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Dive Review of Nautilus Explorer in
Mexico (Western)/Guadalupe

September, 2010, an Instant Reader Report by Jeanne & Bill Downey, PA, US
Top Contributor   (39 reports, with 5 Helpful votes)
Report Number 5727
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Reporter and Travel
Dive Experience
Over 1000 dives
Where else diving
Bahamas, Caribbean, Malaysia, Australia, Indonesia, Bikini, Galapagos,
Cocos, etc.
Closest Airport
Getting There


Dive Conditions

sunny, dry  
Water Temp
66   to 66    Fahrenheit  
Wetsuit Thickness
Water Visibility
50   to 80    Feet  
Dive Policy
Dive own profile
Enforced diving restrictions  
Nitrox Available?
What I saw
1 or 2 
Whale Sharks
Ratings 1 (worst)- 5 (best):
Tropical Fish
Small Critters
Large Fish
Large Pelagics
  5 stars
Underwater Photography  1 (worst)- 5 (best):
Subject Matter
5 stars  
Boat Facilities
4 stars
Overall rating for UWP's  
5 stars  
Shore Facilities  
Lots of space for cameras. Separate charging station.
Ratings and Overall Comments  1 (worst)- 5 (best):
5 stars
5 stars
Service and Attitude
5 stars
Environmental Sensitivity  
5 stars
Dive Operation
5 stars  
Shore Diving  

Overall Rating

Value for $$
5 stars    
5 stars   
5 stars    
Great white sharks have really big teeth, as evidenced by my husbands 
picture of Grace, a 20-footer, pressing her nose against his fish-eye lens
The Ramada Inn near the San Diego airport was the official beginning of our
5 nights, 3 days of diving trip, where the Nautilus Explorer had a suite
reserved for luggage. We walked around for a couple hours, had an early
dinner and then waited around the Ramada for the bus that was bringing the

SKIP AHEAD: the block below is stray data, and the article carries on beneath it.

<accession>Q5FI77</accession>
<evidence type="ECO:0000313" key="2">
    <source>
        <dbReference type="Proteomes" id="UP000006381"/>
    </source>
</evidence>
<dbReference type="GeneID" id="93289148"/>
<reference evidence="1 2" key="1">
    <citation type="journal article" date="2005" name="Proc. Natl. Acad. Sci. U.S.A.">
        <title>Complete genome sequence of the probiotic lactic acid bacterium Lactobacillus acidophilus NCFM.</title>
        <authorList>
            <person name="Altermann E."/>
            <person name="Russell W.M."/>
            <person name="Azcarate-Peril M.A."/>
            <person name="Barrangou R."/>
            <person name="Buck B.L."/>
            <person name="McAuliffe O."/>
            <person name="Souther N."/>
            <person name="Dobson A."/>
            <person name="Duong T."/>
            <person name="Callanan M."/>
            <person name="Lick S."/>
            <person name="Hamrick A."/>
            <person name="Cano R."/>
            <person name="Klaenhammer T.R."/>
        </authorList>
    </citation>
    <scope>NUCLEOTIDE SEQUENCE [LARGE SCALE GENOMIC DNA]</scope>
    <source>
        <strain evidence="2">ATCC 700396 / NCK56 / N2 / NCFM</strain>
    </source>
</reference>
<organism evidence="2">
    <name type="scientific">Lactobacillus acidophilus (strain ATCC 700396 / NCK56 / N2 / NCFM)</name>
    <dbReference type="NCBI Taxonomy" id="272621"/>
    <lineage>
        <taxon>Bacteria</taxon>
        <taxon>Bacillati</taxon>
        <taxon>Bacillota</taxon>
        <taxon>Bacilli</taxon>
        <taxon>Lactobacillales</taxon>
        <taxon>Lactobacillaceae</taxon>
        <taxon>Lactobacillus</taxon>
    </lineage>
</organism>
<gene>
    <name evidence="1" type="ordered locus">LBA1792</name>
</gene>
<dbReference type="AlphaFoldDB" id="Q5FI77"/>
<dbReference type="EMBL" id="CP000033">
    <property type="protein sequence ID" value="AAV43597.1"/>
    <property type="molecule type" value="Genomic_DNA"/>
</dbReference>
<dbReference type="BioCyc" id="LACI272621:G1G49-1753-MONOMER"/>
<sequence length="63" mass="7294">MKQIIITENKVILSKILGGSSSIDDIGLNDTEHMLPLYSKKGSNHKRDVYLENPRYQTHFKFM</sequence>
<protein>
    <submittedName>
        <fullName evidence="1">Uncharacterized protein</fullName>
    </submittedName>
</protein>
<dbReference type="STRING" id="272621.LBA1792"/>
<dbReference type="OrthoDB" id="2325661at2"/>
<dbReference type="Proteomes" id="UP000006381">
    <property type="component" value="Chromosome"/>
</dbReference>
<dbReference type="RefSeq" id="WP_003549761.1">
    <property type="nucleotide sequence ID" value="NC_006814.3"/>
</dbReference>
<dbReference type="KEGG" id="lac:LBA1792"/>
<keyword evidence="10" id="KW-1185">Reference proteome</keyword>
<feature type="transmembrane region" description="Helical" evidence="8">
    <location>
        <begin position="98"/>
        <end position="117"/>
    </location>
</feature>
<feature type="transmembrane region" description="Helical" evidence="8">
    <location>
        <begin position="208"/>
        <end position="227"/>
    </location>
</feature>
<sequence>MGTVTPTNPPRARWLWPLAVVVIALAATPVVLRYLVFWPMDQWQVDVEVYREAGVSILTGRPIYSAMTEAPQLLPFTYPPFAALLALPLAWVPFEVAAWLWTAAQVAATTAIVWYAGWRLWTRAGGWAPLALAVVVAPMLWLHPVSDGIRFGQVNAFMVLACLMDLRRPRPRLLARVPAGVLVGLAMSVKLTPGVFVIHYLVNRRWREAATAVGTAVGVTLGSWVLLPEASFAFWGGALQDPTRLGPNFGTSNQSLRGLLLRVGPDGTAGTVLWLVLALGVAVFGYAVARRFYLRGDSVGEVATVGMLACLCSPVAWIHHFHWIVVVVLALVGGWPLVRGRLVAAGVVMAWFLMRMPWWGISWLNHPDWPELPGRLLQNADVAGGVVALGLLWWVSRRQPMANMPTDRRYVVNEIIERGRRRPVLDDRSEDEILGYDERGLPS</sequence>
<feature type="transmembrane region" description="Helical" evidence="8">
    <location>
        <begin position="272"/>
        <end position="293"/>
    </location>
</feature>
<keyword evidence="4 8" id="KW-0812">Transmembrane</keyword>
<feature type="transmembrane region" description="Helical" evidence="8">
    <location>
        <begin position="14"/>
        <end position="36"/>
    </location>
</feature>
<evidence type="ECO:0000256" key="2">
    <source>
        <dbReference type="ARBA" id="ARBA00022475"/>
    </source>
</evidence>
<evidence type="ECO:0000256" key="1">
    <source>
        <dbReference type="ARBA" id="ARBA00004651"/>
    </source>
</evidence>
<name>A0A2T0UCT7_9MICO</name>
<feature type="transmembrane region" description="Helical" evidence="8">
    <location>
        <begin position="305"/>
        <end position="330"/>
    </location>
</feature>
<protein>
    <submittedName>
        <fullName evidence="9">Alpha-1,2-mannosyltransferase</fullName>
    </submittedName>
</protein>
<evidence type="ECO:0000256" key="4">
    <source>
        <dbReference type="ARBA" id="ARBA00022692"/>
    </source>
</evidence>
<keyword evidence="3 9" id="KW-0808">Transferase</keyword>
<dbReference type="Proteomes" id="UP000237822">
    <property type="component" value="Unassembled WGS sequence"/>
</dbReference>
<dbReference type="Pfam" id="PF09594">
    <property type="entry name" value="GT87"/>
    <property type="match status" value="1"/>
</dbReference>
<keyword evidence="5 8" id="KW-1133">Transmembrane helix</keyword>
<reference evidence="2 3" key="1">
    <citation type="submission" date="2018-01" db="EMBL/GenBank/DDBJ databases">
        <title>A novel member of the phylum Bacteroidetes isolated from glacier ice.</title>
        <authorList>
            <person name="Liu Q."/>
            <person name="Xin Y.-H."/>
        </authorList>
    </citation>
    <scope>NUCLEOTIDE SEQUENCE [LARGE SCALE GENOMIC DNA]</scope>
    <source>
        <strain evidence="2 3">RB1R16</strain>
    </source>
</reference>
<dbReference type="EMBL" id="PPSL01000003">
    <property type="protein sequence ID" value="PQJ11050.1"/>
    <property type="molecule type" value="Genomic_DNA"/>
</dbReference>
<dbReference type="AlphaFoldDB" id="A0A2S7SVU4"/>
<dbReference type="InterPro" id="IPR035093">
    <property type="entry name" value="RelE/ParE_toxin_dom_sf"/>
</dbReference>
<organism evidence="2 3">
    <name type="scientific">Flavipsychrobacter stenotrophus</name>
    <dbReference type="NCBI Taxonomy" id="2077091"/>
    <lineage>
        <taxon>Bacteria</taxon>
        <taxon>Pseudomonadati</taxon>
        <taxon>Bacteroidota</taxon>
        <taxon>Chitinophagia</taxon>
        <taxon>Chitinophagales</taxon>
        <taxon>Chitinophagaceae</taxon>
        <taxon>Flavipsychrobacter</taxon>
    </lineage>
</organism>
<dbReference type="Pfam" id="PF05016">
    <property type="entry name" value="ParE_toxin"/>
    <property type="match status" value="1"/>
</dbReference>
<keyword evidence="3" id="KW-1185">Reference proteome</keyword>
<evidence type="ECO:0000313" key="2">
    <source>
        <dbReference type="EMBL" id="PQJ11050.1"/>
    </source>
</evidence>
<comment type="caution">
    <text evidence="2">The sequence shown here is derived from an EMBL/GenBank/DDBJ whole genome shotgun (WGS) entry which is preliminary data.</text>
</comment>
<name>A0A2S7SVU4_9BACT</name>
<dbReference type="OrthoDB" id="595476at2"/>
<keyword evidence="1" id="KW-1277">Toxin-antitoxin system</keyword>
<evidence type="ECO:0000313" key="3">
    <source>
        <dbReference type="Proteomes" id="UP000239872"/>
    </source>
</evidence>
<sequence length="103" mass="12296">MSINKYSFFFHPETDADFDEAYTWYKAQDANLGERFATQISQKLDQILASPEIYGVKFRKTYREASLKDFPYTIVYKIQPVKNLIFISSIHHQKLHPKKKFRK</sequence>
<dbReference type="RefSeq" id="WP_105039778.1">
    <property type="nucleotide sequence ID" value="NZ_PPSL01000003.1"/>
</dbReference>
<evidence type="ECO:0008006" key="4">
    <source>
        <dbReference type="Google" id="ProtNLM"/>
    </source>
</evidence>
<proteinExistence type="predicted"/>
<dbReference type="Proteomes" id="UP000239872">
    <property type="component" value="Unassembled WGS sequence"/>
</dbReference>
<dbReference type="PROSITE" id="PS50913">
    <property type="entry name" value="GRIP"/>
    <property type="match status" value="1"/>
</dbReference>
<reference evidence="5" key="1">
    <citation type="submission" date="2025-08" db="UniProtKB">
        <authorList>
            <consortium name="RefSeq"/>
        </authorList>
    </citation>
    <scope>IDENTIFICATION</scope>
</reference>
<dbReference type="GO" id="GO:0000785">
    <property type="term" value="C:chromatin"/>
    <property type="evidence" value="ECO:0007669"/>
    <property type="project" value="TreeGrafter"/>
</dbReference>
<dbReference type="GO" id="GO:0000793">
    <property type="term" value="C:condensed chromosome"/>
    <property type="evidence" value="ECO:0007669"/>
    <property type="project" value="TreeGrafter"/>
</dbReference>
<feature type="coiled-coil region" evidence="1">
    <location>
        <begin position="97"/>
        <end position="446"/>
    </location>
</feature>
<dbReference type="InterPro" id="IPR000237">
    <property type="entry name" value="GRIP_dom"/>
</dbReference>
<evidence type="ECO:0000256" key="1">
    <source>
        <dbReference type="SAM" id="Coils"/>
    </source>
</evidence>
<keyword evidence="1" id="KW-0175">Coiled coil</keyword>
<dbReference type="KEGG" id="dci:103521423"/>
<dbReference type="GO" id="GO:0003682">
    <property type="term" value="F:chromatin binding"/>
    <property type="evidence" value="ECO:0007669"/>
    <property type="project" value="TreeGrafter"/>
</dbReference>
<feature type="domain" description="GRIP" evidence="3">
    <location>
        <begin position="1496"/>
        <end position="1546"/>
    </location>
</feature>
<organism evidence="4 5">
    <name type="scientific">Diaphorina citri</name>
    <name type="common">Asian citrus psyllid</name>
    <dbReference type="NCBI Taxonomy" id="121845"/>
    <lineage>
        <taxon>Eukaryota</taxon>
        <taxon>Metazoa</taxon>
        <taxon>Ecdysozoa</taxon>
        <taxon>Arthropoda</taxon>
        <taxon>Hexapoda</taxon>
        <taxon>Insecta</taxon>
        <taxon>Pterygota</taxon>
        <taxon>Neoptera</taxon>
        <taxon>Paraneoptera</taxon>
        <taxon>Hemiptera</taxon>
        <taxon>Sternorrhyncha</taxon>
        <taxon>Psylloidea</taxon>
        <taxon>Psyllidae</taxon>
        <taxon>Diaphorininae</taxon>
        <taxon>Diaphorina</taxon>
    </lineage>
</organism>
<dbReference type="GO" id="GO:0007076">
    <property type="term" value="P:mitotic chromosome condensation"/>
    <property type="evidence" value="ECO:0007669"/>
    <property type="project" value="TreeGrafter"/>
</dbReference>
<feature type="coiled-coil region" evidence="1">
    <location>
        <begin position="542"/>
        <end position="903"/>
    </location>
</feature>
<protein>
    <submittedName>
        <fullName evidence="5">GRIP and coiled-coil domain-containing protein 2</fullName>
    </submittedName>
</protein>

previous weeks guests back and would take us to Ensenada, Mexico to board
the boat. The bus and divemaster Jessie arrived around 6:30, and by 7:30pm
our international group from the US, Canada, France, Holland, Spain, and
Mexico was on its way to the Mexican border; once through immigration and
customs it took about two hours to arrive at the dock. We boarded the boat,
had a short briefing, a snack, and we hit the sack as the boat departed for
Guadalupe, about 20 hours away. The seas werent that rough, but due to the
direction we were traveling there was a side to side motion that made many
people queasy or sick. We spent the night and most of the next day
traveling, arriving at Guadalupe around 7pm. 
Guadalupe is a big mountain in the middle of nowhere. As the weather comes
through, the mountain splits the clouds. We could often see clouds rolling
over the mountains edges at either end, but where the boat sat on the lee
side it was calm and sunny.  The Nautilus Explorer parked not too far off
shore and stayed there the entire three days, where we could hear sea lions
barking on the shore.
Early the first morning of diving, a pre-breakfast was offered around 7am
while the crew started putting the 4 cages in the water.  Cold cereal,
juice, hot oatmeal, toast, muffins, and fruit were all on a large buffet
area. We had our major dive briefing and then the fun began. The Nautilus
has a surface cage, a cage accessible from the surface that goes down to 15
feet, and two cages that are lowered to 40 via winches. These cages were
lowered and raised about every 30 minutes; any longer would have been too
cold. Since there were 25 of us on board, certified divers were scheduled